When Kambosos dethroned Lopez in ESPN’s Upset of the Year, he started fast with a knockdown in the opening round, and survived a knockdown in Round 10 to earn the split-decision victory.

Afterward, Kambosos called for the biggest fights possible in the star-laden lightweight division rather than the usual victory lap many new champions enjoy. He was ringside for not only Haney’s decision win over Joseph Diaz Jr., the following week, but also Gervonta Davis’ victory over Isaac Cruz.

“This is what it’s all about, f— protecting records,” Kambosos said. “I’ve always been about fighting the best.”

Ultimately, Kambosos engaged in negotiations with Vasiliy Lomachenko, the former pound-for-pound king, and there was a deal in place. But when Russia invaded Ukraine, Lomachenko decided to remain in the war-torn country with his family and passed on the fight.

Enter Haney, who was embroiled in a dispute with Kambosos and much of the boxing world over the legitimacy of his title. Haney was elevated from interim champion to WBC titleholder in October 2019, while Lomachenko, who held the WBC’s lightweight belt, was designated the franchise champion.

“It’s a title to basically duck your mandatory,” Haney told ESPN in May.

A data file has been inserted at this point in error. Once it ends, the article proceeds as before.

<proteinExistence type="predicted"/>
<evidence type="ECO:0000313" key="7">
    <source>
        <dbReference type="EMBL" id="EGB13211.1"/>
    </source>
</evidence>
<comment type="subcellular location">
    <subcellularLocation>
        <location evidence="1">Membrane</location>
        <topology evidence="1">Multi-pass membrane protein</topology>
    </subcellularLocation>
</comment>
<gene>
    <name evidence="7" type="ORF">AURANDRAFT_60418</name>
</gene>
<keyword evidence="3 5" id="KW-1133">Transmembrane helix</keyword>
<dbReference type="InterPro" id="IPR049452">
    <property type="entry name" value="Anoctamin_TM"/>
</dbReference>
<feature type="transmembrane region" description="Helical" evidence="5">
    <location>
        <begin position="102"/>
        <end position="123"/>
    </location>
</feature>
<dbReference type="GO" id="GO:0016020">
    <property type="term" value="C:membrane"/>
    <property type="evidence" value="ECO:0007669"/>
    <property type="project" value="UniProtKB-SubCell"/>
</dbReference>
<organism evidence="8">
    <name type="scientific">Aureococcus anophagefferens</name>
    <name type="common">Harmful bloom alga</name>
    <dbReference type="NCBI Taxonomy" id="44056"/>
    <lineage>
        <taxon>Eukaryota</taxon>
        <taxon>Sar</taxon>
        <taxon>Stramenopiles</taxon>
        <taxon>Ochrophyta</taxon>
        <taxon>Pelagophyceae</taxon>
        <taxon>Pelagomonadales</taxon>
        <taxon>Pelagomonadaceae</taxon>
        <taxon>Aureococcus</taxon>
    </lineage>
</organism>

Finally, Haney grabbed his opportunity to “put a stop to the confusion: the email champion or the franchise and all that,” with his fight versus Kambosos, who entered the bout with the WBA, WBO, IBF and WBC franchise title.

However, it initially appeared he would have to do so without his father and trainer, Bill Haney. Due to a 1992 drug conviction, the elder Haney initially wasn’t approved for a travel visa, but on Thursday, he received clearance and arrived in Melbourne approximately 15 hours before the bell rang.

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Extra pit stop felt like a gamble I didn’t want to take at Miami Grand Prix

Lewis Hamilton stated the late pit stop Mercedes offered him and he declined to take felt like an unnecessary risk as he once again bemoaned the timing of a safety car at the Miami Grand Prix.

Hamilton was relegated behind Mercedes teammate George Russell late on, with Russell able to make a stop for fresh tyres under the safety car after a long stint on the hard tyre propelled him up the order.

With the safety car still out Hamilton was asked by Mercedes if he wanted to make another stop, to which he replied: “You tell me, man! I don’t want to lose a place to George.”

Hamilton has had a string of bad luck thanks to poorly timed safety cars recently, most famously at last year’s Abu Dhabi Grand Prix when it cost him the championship, but also at races this year in Saudi Arabia and Australia.

On this occasion, Hamilton opted against pitting and Russell later passed him for fifth position thanks to the performance advantage from his fresher tires. “When you’re out there you don’t have all the information,” Hamilton told media on Sunday evening.